Do you go to a talk on climate change, listen to the projected disasters soon to descend upon you, and then leave feeling not only overwhelmed but also saying to yourself, “THEY will take care of this. THEY say that technology will solve everything. And, anyway, there is really not much that I can do about it. Hey, I recycle — isn’t that enough?”
NO, it isn’t and YES, you can! You can have the key to unlock the tool chest to rejuvenate and save the most basic foundation needed to support human life. “And what is that?” you ask. It is the vast and quickly diminishing community of native pollinators of bees, birds, butterflies, beetles, flies, and small mammals that work together to supply 85 percent of the main global crops that feed people — fruits, vegetables, seeds, nuts, and oils.This hardworking group also is responsible for being the food for many other animals, besides us, in the ecosystem.
Then you might say, “That sounds too huge a job and I wouldn’t even know where to begin.”
And I would answer, “It is actually pretty easy once you see the why and know the how. All it takes is the choice, openness to change, and learning the tools to put the “how” into practice.
If you discovered that the foundation of your house is rotting away, would you choose to ignore it and hope, in vain, that somehow someone would mosey by and fix it? Or do you find out what is causing it and then set about to implement the best solution to stop the destruction and reconstruct a sturdy and lasting support?
Of course, you could also just move out, find another place to live, and forget about it. Right now, though, we have only one earth to live on — there being no rentals advertised on Mars yet and Venus is really a bit too hot to hang out on.
How is all this connected to food, climate change, and — finally — pollinators? It is because if they go, we go. So strongly is the vital health of their population connected to the health of our whole ecosystem. You can be a key factor in contributing to their health.
What are the factors that are causing the pollinator decimation?
• Vast lawns of grass that are barren of pollinator support and are saturated with salt-based synthetic fertilizers that work in concert with the applied pesticides, fungicides, and herbicides to kill the vital life of the soil food web
• Destruction of habitat by increased “development” which includes new structures, non-porous paved parking lots and roads, monoculture farming, industrial waste land poisoning, and filling in wetlands
• Introduction of invasive non-native plant species that overwhelm the native plants that have co-evolved with the native pollinators to benefit each other’s propagation, thereby depriving the native pollinators of food and nesting sites
• Farmers no longer create native plant hedgerows that would, in turn, increase the quantity and quality of their crops and provide the balance between predator and prey of the insect population
• Farming that depends on the vast use of pesticides that destroy the native pollinators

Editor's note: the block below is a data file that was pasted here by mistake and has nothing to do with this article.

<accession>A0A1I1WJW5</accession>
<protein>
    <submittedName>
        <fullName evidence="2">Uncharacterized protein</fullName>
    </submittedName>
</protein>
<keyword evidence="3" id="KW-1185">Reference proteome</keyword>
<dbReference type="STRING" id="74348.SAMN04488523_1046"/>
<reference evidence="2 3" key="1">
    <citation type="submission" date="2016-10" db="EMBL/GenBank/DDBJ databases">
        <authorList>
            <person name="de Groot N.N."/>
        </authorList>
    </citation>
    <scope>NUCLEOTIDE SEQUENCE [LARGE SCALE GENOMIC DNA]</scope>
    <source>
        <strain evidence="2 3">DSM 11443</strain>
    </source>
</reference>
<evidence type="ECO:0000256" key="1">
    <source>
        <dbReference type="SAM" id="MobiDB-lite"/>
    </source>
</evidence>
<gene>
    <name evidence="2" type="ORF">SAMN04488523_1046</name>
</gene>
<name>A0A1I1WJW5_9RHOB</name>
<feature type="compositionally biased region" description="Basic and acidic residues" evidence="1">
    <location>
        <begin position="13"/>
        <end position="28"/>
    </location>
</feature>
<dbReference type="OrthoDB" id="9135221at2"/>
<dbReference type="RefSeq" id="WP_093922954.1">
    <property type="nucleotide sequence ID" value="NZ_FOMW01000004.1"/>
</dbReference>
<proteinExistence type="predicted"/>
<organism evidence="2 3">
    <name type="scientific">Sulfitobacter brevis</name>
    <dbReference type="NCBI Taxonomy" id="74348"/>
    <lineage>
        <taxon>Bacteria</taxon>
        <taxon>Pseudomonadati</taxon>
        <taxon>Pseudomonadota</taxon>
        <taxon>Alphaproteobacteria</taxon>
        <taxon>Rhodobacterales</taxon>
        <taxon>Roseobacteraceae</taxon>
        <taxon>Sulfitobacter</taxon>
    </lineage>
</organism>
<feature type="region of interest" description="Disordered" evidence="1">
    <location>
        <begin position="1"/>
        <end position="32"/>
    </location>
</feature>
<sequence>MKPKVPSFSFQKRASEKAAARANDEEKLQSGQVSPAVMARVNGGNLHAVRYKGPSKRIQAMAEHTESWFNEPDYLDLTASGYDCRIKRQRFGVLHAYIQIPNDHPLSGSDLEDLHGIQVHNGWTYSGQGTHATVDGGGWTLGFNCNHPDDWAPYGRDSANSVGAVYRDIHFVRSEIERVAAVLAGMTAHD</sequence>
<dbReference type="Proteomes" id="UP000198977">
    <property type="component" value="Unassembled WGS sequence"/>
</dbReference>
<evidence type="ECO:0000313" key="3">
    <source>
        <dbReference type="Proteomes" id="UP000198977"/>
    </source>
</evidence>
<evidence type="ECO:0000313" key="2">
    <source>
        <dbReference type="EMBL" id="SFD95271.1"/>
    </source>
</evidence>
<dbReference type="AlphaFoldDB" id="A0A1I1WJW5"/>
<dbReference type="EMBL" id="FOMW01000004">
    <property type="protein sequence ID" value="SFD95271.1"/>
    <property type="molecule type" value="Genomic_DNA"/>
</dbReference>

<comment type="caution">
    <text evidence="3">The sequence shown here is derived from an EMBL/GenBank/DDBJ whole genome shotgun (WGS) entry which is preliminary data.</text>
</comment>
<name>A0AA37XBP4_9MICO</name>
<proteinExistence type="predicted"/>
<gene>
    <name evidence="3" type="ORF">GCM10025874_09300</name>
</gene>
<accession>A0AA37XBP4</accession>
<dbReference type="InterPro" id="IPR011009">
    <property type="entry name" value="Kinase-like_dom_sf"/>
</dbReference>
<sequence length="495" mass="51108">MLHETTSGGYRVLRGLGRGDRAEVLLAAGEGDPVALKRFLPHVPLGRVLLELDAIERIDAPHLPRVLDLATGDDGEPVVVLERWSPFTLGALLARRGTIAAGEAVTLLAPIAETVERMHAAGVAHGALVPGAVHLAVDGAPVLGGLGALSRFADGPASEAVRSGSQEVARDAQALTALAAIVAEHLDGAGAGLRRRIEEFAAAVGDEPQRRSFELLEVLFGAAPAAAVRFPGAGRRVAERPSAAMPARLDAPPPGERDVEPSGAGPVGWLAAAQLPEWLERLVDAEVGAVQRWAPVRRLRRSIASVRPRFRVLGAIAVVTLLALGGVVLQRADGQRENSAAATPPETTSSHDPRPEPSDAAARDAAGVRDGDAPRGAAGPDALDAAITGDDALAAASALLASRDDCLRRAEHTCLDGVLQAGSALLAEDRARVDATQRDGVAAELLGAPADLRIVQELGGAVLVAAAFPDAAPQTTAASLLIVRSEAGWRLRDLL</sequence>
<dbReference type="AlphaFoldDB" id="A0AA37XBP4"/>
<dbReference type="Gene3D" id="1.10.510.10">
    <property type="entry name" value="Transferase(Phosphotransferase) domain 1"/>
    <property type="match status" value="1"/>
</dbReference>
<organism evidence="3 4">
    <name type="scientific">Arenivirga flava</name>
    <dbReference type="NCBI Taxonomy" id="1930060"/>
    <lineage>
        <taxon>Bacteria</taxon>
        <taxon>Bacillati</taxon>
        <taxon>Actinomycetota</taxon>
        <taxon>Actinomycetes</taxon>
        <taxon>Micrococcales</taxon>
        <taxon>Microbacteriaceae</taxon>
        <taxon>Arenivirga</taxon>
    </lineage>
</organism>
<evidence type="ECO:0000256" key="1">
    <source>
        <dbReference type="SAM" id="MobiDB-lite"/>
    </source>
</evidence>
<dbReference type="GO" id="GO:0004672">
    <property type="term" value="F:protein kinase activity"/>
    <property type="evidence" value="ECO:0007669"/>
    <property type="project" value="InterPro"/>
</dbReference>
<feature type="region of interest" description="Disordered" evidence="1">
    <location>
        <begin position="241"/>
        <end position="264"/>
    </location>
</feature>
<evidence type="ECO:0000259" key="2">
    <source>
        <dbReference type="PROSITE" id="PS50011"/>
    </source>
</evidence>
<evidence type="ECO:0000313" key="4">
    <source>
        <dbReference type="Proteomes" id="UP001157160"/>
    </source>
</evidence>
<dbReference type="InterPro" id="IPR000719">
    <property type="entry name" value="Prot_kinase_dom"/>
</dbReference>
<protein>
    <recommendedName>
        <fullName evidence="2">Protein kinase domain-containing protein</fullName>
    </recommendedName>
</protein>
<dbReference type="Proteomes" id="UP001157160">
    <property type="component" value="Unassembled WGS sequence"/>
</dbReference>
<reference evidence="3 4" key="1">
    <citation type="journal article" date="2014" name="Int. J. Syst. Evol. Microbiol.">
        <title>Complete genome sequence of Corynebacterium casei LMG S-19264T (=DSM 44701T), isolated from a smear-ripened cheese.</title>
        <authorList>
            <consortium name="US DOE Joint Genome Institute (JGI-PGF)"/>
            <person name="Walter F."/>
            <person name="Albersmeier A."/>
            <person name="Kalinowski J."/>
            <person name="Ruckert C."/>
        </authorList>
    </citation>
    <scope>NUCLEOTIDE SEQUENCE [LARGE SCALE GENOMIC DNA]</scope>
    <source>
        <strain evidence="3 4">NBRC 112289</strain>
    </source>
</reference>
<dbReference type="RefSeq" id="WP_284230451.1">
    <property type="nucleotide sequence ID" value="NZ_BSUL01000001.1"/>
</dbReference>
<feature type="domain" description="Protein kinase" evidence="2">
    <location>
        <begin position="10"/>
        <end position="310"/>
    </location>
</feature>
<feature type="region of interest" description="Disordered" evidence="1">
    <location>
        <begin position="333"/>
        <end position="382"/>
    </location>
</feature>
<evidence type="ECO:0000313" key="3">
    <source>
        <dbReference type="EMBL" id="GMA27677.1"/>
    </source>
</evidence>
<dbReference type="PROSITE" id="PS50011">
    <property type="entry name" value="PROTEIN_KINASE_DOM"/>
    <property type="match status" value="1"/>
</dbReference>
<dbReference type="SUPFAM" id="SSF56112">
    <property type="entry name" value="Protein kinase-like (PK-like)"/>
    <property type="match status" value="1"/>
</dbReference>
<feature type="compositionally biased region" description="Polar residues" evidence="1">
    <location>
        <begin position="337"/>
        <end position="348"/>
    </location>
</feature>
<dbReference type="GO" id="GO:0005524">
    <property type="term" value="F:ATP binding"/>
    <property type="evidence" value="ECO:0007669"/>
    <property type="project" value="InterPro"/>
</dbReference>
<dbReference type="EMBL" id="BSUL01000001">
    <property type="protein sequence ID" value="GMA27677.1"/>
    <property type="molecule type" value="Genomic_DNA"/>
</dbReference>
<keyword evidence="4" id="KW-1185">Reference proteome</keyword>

How can you regenerate the necessary habitats for these creatures to both survive and increase their population? It is not dependent on the size of your yard, your balcony, your community garden, an empty urban lot, or large corporate campuses. Plant and they will find you.
You will discover the incredible beauty of the plants that are native to wherever you live and the knock-your-socks-off intricate and colorful patterns that our native pollinators are dressed in. Not even our most outstanding clothing designers can match the delicacy of detail that is on display.
Take a section of whatever your outdoor space includes and create an oasis for pollinators by planting the native plants for your area that can include flowers, shrubs, small trees, and large shade trees. Plan it in an arc of seasonal blooming that provides food for them in the spring, summer, and fall. Because all these plants are perennials, their root systems grow deeper every year and thereby sequester more carbon (got it? part of the connection with climate change also includes the expansion of greening our plant).
You can still have some lawn, but implement better practices for it. You can still have some of your favorite annuals — just not the ones that jump into our forest and choke out the necessary diversity of growth. Never, ever plant bamboo, multiflora rose, English ivy, and all the other most egregious of plants on the invasive species listing that you can google for your location.
So it’s not so difficult to start, but you do need a plan so that you are not just sticking plants here and there randomly. Just like us, they need their environment to support them. Soil type, sun or shade, moist or dry conditions, and other considerations are important factors to know. Throwing them into the ground with some fertilizer is not sufficient.
Just like you when you go on a trip, you need to have places to stop and get food, drink, and rest. That is what we need to supply in order to rejuvenate, revivify, and restore our wonderful and generous native pollinator co-existors. Working together brings a joyful reward.
Judith K. Robinson designs pollinator native plant habitats for all size gardens and pollinator hedgerows for farmers. She teaches Native Plant Garden Design at Mercer County Community College, the Princeton Adult School, and other venues. Visit www.ourworldourchoices.com